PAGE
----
NASA Rover Opportunity Takes First Peek Into Victoria Crater

Sep 20, 2006
Opportunity´s view of the rim of ´Victoria Crater.´ (NASA)

On Monday, NASA's Mars rover Opportunity got to within about 160 feet of the rim of the half-mile-wide Victoria Crater, the rover's destination since late 2004.

The new position gave Opportunity a glimpse of the crater's opposite wall. That view from the navigation camera on the rover is available online at www.nasa.gov/mission_pages/mer… images/20060919.html .

"Opportunity has been heading toward Victoria for more than 20 months, with no guarantee it would ever get there, so we are elated to see this view," said Justin Maki of NASA's Jet Propulsion Laboratory, Pasadena, Calif., an imaging scientist on the rover team. "However, we still have another two or three short drives before Opportunity is really right at the rim, looking down into the crater."

Once Opportunity reaches the rim, the rover’s panoramic camera will begin the task of creating a high-definition color mosaic. That mosaic of images will provide scientists not only with a beautiful view of the crater, but will also provide geologic details of the crater walls.

The width of Victoria crater is the equivalent of eight football fields placed end to end. That makes it about five times wider than "Endurance Crater," which Opportunity spent six months examining in 2004, and about 40 times wider than "Eagle Crater," where Opportunity first landed.

The great lure of Victoria is the expectation that a thick stack of geological layers will be exposed in the crater walls, potentially several times the thickness that was previously studied at Endurance and, therefore, potentially preserving several times the historical record. Opportunity and its twin, Spirit, are robotic geologists with instruments for examining rocks to learn about the ancient environmental conditions that existed at the times the rocks were formed. Opportunity has already found exposed rock layers that were formed in flowing surface water and other layers formed as windblown sand. Analyzing the layers at Victoria could extend the story further back in time.

Source: NASA

Explore further: Heavy metal frost? A new look at a Venusian mystery

add to favorites email to friend print save as pdf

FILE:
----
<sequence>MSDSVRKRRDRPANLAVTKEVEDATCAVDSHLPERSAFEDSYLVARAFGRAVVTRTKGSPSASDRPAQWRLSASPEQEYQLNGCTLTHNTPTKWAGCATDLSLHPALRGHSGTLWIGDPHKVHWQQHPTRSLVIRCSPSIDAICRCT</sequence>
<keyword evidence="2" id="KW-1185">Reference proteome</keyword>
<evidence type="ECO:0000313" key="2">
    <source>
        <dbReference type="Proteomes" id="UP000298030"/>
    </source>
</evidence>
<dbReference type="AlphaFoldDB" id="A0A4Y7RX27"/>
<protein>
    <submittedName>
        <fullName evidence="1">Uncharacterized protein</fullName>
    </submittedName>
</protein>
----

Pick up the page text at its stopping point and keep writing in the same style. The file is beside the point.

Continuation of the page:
Related Stories

Video documents three-year trek on Mars by NASA rover

Oct 11, 2011

(PhysOrg.com) -- While NASA's Mars Exploration Rover Opportunity was traveling from Victoria crater to Endeavour crater, between September 2008 and August 2011, the rover team took an end-of-drive image on ...

Rover arrives at new site on martian surface

Aug 10, 2011

(PhysOrg.com) -- After a journey of almost three years, NASA's Mars Exploration Rover Opportunity has reached the Red Planet's Endeavour crater to study rocks never seen before.

Opportunity heads toward 'Spirit Point'

Jun 09, 2011

(PhysOrg.com) -- When NASA's Mars Exploration Rover Opportunity reaches the rim of a large crater it is approaching, its arrival will come with an inspiring reminder.

Opportunity rover halfway point reached

Sep 09, 2010

(PhysOrg.com) -- When NASA's Mars Exploration Rover Opportunity left Victoria Crater two years ago this month, the rover science team chose Endeavour Crater as the rover's next long-term destination. With ...

Mars Rover Seeing Destination in More Detail

Jun 29, 2010

(PhysOrg.com) -- Mars rover team members have begun informally naming features around the rim of Endeavour Crater, as they develop plans to investigate that destination when NASA's Opportunity rover arrives ...

Recommended for you

Heavy metal frost? A new look at a Venusian mystery

18 hours ago

Venus is hiding something beneath its brilliant shroud of clouds: a first order mystery about the planet that researchers may be a little closer to solving because of a new re-analysis of twenty-year-old ...

Hot explosions on the cool sun

Oct 20, 2014

(Phys.org) —The Sun is more spirited than previously thought. Apart from the solar eruptions, huge bursts of particles and radiation from the outer atmosphere of our star, also the cooler layer right below ...

Europe secures new generation of weather satellites

Oct 20, 2014

Contracts were signed today to build three pairs of MetOp Second Generation satellites, ensuring the continuity of essential information for global weather forecasting and climate monitoring for decades to ...

User comments : 0